Capital Punishment Isn’t Unconstitutional, But We Should End The Practice Anyway

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On April 1, The Supreme Court of the United States ruled against death row inmate Russell Bucklew’s appeal of his execution method. Nixing his claim that a rare medical condition would make the execution unconstitutionally “cruel and unusual” by virtue of being excruciatingly painful the Court (in an opinion written by Associate Justice Neil Gorsuch) held that the Eighth Amendment “does not guarantee a prisoner a painless death.”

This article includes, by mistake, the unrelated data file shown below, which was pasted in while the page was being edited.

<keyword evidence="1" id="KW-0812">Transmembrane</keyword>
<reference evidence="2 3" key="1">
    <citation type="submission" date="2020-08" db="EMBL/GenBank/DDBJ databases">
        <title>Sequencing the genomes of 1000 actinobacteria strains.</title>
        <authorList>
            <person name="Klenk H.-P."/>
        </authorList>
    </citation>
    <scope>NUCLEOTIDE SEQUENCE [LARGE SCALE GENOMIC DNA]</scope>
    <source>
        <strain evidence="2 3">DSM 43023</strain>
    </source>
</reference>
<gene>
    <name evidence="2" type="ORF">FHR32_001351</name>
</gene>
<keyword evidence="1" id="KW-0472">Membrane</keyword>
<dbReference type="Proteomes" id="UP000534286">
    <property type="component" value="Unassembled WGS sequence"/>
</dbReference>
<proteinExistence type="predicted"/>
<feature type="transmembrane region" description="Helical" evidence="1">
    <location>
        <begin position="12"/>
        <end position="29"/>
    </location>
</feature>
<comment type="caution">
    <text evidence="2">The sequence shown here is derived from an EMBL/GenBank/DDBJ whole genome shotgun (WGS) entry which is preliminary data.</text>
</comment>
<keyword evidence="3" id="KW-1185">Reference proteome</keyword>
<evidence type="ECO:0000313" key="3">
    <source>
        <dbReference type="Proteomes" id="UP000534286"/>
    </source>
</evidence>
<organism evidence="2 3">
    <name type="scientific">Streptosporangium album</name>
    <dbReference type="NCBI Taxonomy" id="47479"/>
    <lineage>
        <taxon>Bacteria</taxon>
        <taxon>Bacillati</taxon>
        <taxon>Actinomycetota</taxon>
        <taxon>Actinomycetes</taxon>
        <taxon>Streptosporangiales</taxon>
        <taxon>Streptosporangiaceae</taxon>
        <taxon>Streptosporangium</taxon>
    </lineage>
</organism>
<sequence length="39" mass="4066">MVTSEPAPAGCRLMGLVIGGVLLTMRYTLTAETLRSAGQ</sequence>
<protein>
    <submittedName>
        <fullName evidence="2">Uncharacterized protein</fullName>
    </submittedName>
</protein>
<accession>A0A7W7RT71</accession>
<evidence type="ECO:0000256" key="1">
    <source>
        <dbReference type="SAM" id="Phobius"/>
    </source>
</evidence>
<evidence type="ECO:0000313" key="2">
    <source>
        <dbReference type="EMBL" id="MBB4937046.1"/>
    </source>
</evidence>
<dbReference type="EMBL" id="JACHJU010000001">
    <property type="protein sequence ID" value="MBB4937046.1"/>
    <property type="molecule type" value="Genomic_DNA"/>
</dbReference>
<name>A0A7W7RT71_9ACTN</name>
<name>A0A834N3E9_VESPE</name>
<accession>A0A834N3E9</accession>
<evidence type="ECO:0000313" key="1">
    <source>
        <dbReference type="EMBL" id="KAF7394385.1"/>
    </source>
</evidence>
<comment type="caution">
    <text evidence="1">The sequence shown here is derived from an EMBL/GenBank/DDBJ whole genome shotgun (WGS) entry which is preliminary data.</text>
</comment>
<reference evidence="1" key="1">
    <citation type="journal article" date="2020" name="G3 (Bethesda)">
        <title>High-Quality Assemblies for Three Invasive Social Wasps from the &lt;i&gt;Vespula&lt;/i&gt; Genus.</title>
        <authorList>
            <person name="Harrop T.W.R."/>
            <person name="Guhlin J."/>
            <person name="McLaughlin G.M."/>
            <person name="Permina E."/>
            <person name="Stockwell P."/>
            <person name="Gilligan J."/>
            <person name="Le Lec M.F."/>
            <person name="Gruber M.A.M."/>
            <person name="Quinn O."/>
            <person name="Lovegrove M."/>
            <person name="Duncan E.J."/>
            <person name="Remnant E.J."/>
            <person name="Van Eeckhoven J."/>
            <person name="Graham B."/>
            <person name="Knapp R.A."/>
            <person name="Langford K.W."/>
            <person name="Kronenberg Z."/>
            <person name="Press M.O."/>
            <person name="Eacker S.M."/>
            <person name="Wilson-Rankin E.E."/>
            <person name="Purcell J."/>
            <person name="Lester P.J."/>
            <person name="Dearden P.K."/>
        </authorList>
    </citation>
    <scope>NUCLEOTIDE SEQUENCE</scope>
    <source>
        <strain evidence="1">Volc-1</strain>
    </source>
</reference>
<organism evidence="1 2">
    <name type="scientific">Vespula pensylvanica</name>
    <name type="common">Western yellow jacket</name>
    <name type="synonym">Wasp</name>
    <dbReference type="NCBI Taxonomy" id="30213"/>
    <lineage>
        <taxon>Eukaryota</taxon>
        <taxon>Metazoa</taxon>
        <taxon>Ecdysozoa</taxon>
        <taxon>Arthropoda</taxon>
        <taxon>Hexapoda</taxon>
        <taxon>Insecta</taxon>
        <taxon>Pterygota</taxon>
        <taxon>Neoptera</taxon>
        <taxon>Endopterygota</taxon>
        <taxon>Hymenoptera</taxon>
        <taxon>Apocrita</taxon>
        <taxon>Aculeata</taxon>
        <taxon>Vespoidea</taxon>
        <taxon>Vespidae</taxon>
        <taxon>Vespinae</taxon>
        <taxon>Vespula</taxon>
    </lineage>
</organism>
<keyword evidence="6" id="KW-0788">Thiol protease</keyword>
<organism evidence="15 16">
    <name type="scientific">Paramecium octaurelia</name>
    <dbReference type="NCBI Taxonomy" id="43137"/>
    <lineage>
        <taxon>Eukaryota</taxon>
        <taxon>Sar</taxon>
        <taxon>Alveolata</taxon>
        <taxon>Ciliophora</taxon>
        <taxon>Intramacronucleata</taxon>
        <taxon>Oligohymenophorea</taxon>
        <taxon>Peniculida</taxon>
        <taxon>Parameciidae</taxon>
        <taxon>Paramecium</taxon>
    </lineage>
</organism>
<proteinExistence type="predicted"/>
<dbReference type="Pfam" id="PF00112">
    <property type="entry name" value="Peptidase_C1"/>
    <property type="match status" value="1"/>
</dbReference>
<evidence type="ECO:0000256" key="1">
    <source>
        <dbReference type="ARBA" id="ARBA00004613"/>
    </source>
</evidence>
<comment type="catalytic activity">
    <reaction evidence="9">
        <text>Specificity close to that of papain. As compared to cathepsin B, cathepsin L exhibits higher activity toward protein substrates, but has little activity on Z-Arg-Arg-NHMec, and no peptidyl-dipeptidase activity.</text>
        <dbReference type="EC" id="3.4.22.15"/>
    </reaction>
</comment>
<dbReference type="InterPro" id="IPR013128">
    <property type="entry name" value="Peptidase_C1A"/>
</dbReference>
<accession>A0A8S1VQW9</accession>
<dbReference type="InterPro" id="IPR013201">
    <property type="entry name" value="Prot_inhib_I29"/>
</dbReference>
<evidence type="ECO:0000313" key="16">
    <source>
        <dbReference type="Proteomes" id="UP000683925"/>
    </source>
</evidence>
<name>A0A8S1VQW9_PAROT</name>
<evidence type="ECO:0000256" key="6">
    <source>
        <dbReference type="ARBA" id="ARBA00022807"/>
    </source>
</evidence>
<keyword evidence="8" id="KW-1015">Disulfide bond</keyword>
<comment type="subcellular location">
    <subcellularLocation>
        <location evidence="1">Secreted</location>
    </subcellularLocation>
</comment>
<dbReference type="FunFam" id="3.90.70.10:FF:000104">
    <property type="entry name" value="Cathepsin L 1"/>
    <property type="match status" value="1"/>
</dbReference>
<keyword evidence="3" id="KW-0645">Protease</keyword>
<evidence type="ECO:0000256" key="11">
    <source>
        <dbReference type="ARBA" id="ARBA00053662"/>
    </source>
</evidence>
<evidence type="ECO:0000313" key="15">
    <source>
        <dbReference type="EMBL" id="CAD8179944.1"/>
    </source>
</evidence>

SCOTUS has been the most prominent venue for opposition to the death penalty, but also the least effectual. Intermittent victories on procedural details produce false hopes that the Court will eventually find the death penalty as such an unconstitutionally cruel and unusual punishment. Then events like the retirement of Associate Justice Anthony “Swing Vote” Kennedy dash, or at least delay, those hopes.

 

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